The purpose of this site is to collect lab research by medical doctors about herbs that are proven to treat illnesses and counter the false attacks on herbs by the medical industry and false claims by alternative medicine. I let the science tell the facts.
index sitemap advanced
search engine by freefind

Lectons  (Research forthcomming) Lectons are presently attached to super foods but may be moved to a new catagory as research continues.  For now its importance is yet to be confirmed with research)

1. "According to an old definition 'lectins are carbohydrate-binding proteins or glycoproteins.' William Boyd therefore coined the term lectin in 1954, deriving it from the Latin word legere meaning 'to choose.' Boyd was also the first researcher to identify the blood type specificity of many common dietary lectins. Typically, lectins can bind to many of the carbohydrate antigens found in the gut and immune system, causing a variety of health problems. These can include intestinal dysbiosis, bowel hyperpermiability, immune dysfunction, food sensitivities and systemic inflammation. This is usually accomplished by direct agglutination of the target cells. Lectins can occur in very common foods in the diet, and the majority are specific for the carbohydrates of the ABO blood typing system. In one study, the edible parts of 29 of 88 foods tested, including common salad ingredients, fresh fruits, roasted nuts, and processed cereals were found to possess significant lectin-like activity as assessed by hemagglutination and bacterial agglutination assays. Several common lectins, in particular, wheat germ agglutinin, are known to bind to the insulin receptor and mimic the hormonal effects of insulin on adipose tissue, an under-appreciated action that can account for why individuals on high carbohydrate diets often have difficulty controlling their weight. Thus, lectin blocking is a safe and rational method for enhancing weight loss. In the words of one lectin researcher: 'Most lectins in our diet are resistant to breakdown during gut passage and are bound and endocytosed by epithelial cells. These lectins are powerful exogenous growth factors for the small intestine, can induce dramatic shifts in its bacterial flora and interfere with its hormone secretion. In addition, lectins, which are transported across the gut wall into the systemic circulation, can modulate the body's hormone balance, metabolism and health. Although these physiological effects are mediated or reinforced by immune responses, they are primarily the result of the specific chemical reactivity of lectins with cell surface receptors of the gut.'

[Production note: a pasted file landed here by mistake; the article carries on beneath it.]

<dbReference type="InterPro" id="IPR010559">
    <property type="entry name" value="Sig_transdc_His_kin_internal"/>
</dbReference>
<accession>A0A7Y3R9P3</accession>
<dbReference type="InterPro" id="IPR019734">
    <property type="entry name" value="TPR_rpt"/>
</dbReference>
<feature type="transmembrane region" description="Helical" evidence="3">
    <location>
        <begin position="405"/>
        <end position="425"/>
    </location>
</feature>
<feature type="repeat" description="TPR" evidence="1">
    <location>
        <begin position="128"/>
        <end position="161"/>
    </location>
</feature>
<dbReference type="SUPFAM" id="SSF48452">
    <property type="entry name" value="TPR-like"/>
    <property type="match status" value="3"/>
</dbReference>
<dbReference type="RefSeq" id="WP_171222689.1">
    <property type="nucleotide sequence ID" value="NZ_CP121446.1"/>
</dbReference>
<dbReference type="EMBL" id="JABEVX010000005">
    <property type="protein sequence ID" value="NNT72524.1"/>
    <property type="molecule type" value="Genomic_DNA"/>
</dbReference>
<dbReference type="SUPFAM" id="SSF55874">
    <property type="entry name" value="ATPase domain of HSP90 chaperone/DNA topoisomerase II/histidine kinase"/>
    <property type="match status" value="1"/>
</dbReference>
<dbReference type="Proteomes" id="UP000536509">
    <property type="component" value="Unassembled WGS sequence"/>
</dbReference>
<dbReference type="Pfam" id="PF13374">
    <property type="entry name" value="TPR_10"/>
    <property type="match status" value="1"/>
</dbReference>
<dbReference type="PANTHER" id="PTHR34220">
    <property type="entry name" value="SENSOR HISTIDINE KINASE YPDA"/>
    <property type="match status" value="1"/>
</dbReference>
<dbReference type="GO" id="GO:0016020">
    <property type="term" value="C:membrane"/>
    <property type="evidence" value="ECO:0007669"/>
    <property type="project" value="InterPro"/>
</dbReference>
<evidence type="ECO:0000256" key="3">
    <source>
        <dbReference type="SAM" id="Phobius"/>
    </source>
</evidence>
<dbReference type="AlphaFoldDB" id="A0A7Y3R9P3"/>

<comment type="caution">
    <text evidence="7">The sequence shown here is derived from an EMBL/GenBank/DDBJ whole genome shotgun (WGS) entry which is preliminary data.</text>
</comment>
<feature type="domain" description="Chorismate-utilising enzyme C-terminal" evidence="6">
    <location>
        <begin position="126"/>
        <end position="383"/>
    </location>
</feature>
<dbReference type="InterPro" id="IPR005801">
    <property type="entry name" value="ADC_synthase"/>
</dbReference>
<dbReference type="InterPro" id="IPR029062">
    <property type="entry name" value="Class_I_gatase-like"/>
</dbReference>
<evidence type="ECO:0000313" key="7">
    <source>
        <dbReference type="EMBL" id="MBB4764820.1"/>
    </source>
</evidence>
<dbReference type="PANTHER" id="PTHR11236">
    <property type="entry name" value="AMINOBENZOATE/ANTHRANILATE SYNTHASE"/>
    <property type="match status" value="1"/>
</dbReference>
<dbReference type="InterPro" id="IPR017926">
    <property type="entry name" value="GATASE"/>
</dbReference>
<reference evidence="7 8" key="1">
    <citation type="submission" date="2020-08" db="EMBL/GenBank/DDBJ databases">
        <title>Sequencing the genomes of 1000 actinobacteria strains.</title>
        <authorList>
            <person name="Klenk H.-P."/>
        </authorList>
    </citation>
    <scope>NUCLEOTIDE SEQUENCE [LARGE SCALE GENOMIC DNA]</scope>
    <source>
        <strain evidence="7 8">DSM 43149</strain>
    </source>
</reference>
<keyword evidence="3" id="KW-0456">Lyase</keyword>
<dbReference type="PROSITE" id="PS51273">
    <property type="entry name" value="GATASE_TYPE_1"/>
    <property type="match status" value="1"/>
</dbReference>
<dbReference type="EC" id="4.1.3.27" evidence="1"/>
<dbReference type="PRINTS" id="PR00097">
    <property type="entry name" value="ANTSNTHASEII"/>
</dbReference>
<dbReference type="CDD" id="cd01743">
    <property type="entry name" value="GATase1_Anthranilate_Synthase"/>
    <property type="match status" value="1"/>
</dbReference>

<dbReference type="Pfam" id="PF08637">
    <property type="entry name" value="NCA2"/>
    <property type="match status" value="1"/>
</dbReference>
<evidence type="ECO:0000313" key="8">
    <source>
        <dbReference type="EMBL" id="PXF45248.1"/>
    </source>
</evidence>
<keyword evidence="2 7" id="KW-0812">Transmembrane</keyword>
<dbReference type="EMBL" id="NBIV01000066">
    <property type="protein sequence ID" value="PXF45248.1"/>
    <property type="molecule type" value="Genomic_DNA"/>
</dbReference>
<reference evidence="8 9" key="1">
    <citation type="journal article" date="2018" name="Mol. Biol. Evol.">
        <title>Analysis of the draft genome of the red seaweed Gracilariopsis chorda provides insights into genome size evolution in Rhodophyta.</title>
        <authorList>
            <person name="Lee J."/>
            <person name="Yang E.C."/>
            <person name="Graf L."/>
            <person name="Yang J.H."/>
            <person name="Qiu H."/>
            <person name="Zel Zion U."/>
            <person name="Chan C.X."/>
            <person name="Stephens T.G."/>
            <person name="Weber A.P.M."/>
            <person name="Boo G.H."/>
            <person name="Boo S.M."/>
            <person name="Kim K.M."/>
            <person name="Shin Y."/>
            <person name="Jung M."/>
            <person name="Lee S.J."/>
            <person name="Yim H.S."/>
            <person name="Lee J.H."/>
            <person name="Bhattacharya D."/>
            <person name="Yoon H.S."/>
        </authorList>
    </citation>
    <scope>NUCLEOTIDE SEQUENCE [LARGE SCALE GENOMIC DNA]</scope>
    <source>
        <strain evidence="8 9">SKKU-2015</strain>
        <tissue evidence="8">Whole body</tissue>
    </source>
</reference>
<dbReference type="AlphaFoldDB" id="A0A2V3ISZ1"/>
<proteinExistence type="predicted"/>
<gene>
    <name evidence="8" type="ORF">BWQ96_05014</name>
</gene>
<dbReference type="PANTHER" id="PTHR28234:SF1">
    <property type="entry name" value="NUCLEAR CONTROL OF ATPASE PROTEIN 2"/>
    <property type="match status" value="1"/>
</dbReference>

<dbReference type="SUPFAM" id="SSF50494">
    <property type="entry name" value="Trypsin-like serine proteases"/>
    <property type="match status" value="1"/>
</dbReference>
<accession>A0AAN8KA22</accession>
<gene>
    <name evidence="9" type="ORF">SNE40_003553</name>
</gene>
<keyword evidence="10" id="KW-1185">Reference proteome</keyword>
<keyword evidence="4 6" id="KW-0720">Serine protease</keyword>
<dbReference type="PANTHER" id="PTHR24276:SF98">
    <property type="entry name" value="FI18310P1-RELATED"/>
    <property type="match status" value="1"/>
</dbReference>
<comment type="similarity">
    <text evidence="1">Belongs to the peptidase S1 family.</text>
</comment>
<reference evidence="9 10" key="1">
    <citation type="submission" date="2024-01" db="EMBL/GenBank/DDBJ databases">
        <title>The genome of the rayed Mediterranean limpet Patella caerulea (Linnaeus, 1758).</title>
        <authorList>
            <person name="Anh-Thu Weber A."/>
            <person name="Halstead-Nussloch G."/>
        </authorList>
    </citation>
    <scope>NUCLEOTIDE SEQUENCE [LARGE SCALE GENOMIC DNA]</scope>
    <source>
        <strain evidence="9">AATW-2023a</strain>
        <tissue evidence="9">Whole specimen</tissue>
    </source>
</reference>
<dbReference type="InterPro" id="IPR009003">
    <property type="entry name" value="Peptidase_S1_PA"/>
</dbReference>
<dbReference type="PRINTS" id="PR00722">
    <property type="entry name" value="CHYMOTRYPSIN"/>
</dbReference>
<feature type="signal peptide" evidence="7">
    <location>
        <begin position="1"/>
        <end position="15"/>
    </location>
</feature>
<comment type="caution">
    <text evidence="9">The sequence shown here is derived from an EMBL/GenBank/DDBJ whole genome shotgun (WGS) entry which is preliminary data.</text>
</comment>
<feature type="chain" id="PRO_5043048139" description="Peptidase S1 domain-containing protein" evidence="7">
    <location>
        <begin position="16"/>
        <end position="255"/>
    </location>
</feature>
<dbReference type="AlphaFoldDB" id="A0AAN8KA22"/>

Recommended Information